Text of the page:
Because I really feel we should! While looking out for threats at all times may have been adaptive in the Pleistocene – it probably is not as helpful in the so-called developed world. We live in relative safety. With very rare exceptions, nobody has to suffer from starvation. When we´re sick, we go to the doctor and receive treatment. Most of us die of old age, not of homicide or wild animals. From more than one point of view, this is a good place to live in.

In spite of this, mental disorders, especially depression and anxiety disorders, are “booming” – for decades by now. While this development certainly has multiple causes, I believe one reason is that the negativity bias has become maladaptive in our times. We are bombarded with thousands of messages via different media outlets each and every day. And the sad truth is that most media tend to focus strongly on negative news, events, and stories – precisely because they know we tend to focus on negative events. It drives their reach and circulation. So obviously, we are constantly exposed to a distinctly negatively biased fraction of what happens in this world – using a set of cognitive tools that are distinctly attuned to the worst part of that already distorted view of reality.

We are constantly exposed to a distinctly negatively biased fraction of what happens in the world – using a set of cognitive tools that are distinctly attuned to the unpleasant parts of that already distorted view of reality.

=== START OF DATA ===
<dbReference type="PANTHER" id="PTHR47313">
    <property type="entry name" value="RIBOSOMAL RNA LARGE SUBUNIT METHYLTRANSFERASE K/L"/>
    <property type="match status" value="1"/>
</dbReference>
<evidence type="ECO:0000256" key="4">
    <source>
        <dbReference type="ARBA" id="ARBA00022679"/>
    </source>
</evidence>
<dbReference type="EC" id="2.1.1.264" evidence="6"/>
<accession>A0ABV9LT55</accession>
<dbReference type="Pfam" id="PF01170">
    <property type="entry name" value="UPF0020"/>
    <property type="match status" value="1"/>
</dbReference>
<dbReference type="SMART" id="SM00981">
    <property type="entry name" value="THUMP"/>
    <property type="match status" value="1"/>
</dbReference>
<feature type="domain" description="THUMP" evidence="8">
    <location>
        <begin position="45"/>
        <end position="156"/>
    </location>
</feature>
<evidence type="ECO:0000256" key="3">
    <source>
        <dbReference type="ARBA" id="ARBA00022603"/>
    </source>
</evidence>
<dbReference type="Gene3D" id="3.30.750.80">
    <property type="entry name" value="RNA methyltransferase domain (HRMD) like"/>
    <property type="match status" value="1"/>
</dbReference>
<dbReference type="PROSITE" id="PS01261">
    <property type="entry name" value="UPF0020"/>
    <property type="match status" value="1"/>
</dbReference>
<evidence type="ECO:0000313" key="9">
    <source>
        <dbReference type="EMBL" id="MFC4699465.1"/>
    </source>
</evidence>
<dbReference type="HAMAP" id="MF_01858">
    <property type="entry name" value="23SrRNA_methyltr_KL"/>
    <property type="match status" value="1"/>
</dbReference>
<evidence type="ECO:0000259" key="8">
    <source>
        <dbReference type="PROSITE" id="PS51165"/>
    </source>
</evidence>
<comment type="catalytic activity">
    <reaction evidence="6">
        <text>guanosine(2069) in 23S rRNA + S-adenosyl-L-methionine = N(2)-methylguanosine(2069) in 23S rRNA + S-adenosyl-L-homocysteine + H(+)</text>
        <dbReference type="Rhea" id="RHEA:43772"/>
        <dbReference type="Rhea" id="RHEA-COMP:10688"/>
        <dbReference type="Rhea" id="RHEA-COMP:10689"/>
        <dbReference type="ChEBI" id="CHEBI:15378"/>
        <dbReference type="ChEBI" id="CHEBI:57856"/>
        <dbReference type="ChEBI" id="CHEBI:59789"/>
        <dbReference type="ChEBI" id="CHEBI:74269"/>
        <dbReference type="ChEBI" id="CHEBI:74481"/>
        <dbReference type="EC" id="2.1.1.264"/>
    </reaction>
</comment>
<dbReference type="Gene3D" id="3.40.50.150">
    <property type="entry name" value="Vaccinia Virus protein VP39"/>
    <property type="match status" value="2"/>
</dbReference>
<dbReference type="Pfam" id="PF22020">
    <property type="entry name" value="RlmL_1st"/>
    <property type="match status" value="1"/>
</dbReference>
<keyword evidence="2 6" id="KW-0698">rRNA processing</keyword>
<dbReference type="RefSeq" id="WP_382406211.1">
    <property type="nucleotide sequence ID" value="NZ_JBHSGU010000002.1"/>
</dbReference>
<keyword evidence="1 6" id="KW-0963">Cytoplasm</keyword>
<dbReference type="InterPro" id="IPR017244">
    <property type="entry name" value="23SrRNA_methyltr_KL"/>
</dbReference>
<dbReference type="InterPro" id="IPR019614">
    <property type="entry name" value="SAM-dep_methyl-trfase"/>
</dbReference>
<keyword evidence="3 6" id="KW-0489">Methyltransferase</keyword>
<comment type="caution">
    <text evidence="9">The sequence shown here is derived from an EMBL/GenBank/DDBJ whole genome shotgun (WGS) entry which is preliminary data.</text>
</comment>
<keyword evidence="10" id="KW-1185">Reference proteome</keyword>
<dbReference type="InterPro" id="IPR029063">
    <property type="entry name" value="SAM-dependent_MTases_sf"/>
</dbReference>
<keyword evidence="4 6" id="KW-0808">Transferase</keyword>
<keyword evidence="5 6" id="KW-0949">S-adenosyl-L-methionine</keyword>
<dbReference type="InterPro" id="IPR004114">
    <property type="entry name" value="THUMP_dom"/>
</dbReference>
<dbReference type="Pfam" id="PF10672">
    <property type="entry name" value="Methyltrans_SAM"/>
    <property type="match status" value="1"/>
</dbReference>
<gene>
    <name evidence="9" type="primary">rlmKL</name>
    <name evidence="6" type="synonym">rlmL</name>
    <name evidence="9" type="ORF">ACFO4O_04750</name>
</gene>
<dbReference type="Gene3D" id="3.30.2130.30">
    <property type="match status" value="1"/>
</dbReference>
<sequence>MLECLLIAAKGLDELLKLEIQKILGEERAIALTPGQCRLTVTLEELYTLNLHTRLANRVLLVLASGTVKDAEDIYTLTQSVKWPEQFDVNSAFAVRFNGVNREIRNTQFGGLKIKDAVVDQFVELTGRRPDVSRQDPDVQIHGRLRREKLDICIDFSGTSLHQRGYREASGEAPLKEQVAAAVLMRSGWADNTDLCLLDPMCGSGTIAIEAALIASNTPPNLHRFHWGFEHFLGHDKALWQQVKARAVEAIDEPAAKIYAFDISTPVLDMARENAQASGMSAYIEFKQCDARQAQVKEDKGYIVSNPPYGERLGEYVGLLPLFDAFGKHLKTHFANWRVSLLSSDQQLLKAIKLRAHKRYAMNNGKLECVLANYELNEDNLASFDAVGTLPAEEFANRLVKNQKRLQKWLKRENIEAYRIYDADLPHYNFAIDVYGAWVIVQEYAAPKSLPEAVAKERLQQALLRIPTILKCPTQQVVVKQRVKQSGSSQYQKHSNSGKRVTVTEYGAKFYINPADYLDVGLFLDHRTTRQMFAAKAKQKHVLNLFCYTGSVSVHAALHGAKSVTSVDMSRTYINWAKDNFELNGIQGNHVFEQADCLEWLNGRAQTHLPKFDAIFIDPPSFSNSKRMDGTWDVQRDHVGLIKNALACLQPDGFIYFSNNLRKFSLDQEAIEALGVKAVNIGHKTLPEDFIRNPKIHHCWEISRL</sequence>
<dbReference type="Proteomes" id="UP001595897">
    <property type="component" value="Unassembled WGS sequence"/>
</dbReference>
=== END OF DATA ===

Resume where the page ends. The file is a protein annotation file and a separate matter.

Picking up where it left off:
So what can we do?

Enter Positive Psychology. A short definition of positive psychology could be: “It´s the study of (psychological) things that go well”. By its nature, positive psychology studies positive phenomena: What makes us happy (instead of sad)? How can we find meaning in life (instead of languishing)? How do relationships flourish (instead of being a source of pain)? Etc.

By now, there´s a lot of scientific evidence on those questions. One finding that has popped up in several different domains of inquiry goes as follows: Good is stronger than bad – but only if good outnumbers bad to a considerable extent. In Baumeister et al.´s words:

“This is not say that the bad will always triumph over good, spelling doom and misery for the human race. Rather, good may prevail over bad by superior force of numbers: Many good events can overcome the effect of a single bad one.”

Let´s look at some examples:

Basically, raising the number of positive experiences in our lives is also one of the essential mechanics underlying positive (psychology) interventions, such as the What Went Well exercise or the Gratitude Visit. They create (or shift our attention to the) positive momentum in our lives to counterbalance the all-pervasive negativity.

The truth is: Each and every one of us has to make an effort for good to be stronger than bad.

But what about our daily lives? Who has the time to perform interventions all the time? The truth is: Each and every one of us has to make an effort for good to be stronger than bad. Good thing is: We do not have to be larger-than-life leaders such as Mahatma Gandhi or Nelson Mandela do make an impact. It´s the little things that count (a.k.a. micro-behaviors) – if they come in large amounts. A smile. A thumbs-up. An affirmative nod. A pat on the back. Putting the toilet lid back down…

A little kindness goes a long way.

If you need more inspiration, watch this – again and again if you like:

 

* For the expert reader: she may have gotten the math wrong initially – but the phenomenon itself can hardly be called into question.

Systems Intelligence: Getting to Super-Productivity via not “Holding Back”